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Today, I picked up the Korean version of "Letters to a devastated Christian" by Gene Edwards and skimmed the book in 30 minutes. I may have missed important parts of the book and I may have not interpreted the message entirely correctly, but here are my impressions on the book as well as the very topic itself.
Edwards indeed does us a favor by boldly pointing out the "evil" and wrongdoings of oppressive and authoritative church leaders. Many long-term Christians would agree that at one point in their lives, they have been personally hurt by peers and leaders to the extent that they have seriously considered leaving the church, or worst case scenario tempted to abandon their faith in God altogether. Sadly this is quite common as the book points out.
It is true that individuals need to be treated with respect and should be granted their personal space. It is also true that leaders need more conviction in their ministry. If their ways are challenged, or if they see a non-biblical behavior happen at church, they should not be hasty or feel the urge to solve this problem by direct confrontation that involves warning or reprimanding. If someone has conviction or calling to the ministry, he or she should surely know that it is God's doing and He is in control. It is not about me but Him. All I need to do is to treat the person with grace and communicate the problem with delicacy. If the problem still doesn't resolve, as Edwards describes, leaders should be praying about it. But never act in an oppressive way.
These are all valid points I agree with the author. However, as someone who experienced "devastation" from a very hierarchical church first-hand, and at the same time who served as a leader, I can tell you that when you are in the midst of such happenings, it is not as simple as Edwards might describe.
My biggest complaint about the book is that we do not know if the victim of oppression was the actual source of problem (I may be totally wrong here from skimming the book. Let me know). I am aware that even if the victim was the source of the problem, he or she should not be treated with hostility. However, the victim should be doing some serious reflection in humility and seek wisdom from trusted peers. The author seems to give us a one-dimensional solution by telling the readers to leave the church! Leaving is fine, but does your hurt become resolved by this? No. Even if you decide to leave, your devastation will linger and the fire you once had is certain to diminish... for a very very long time. You will not find that perfect church but I believe there is one thing that will help you. That is to seek understanding of the situation. This understanding may come after 10 years, but I suggest that you never give up seeking understanding through patience and diligent prayer. Again, leaving the church is not the matter of importance here. It is your heart, and the revival of your passion.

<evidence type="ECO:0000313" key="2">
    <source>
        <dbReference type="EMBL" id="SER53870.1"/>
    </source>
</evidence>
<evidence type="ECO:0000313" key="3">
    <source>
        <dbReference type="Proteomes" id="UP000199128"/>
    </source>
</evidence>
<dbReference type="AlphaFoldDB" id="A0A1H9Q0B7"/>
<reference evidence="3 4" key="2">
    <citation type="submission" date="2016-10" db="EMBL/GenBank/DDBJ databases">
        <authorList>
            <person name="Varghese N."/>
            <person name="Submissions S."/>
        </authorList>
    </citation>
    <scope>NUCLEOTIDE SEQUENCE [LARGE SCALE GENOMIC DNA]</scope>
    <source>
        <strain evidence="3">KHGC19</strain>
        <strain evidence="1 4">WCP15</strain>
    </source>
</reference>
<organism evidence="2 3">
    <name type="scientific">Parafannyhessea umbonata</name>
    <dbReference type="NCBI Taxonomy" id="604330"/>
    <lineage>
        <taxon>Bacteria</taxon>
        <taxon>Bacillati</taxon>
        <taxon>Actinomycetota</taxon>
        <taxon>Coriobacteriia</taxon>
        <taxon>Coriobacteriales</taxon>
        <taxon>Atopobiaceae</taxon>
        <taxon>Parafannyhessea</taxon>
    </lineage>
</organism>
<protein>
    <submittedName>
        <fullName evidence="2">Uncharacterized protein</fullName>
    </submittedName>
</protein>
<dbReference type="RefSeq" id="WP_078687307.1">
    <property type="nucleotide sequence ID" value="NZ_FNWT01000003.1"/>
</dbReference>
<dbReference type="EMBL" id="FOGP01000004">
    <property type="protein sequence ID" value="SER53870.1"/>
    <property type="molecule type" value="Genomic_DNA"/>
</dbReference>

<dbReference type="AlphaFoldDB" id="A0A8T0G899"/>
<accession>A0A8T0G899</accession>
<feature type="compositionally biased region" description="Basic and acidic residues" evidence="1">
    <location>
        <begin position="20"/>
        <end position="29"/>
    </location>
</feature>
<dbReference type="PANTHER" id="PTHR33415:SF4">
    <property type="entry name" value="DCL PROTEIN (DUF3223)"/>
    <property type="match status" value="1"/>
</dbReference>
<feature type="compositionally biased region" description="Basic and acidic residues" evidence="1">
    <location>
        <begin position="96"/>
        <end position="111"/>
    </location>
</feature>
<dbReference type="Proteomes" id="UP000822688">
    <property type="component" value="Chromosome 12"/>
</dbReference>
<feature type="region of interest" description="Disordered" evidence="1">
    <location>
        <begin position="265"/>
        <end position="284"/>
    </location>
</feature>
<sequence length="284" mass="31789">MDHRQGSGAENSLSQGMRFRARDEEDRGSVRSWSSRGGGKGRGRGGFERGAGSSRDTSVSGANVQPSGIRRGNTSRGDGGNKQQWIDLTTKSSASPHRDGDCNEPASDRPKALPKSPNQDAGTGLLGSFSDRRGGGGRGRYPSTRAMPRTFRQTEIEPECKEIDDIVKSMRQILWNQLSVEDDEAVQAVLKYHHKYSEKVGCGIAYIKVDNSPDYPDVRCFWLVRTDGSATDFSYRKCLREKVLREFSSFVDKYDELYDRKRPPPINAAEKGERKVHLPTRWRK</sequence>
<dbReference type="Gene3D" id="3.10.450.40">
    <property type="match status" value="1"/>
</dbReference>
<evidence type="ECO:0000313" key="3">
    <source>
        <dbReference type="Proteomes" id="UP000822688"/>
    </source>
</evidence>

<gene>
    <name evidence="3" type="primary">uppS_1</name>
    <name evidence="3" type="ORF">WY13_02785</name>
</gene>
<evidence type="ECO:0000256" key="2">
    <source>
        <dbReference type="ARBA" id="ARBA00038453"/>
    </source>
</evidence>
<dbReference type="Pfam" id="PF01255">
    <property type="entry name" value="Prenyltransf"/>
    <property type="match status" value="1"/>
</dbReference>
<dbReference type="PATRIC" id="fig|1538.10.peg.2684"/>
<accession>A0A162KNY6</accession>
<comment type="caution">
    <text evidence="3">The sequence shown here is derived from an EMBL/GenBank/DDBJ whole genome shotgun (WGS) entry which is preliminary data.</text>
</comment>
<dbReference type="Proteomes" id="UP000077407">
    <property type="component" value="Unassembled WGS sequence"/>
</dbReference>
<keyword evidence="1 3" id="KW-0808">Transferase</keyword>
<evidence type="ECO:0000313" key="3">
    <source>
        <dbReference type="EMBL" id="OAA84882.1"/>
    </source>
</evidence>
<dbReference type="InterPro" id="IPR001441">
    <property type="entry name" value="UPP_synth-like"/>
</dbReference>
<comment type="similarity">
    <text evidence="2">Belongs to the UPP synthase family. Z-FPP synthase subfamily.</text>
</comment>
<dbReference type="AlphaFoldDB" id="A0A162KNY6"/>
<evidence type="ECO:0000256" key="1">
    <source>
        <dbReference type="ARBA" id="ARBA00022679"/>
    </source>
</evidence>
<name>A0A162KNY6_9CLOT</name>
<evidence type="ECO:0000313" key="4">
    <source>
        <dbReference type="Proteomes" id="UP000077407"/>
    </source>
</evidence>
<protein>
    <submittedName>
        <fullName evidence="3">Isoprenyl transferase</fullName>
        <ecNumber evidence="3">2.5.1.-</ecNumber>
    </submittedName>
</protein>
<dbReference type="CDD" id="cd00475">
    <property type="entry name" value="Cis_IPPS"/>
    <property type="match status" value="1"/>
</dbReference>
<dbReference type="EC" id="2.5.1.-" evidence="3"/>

However, if the problem is really 100% church's fault (which is quite rare because I believe conflicts aren't caused exclusively by one party), then fleeing might indeed be the best choice as Edwards describes.
To be honest, I did feel some guilt when I read this book because I felt like I was the one described in the book: someone who lacked conviction, forgiveness, and grace. Someone who wanted order in church. Someone who probably resembled a Saul, not a David. I do not regret for who I was and who I am, because I believe I am still being molded by God, forever in His likeness. However, I am sad. I was truly passionate, and inside me wanted happiness for everyone. However this yearn for "achieving" such a Utopian environment may have made me more sensitive or impulsive to adverse situations. These were my flaws.
If you are reading this as a victim, I hope some of my explanations have provided you with understanding. You may be in need of being owed an apology, but would you have the courage to forgive the unspoken but dearly intended apology that past leaders like myself failed to deliver?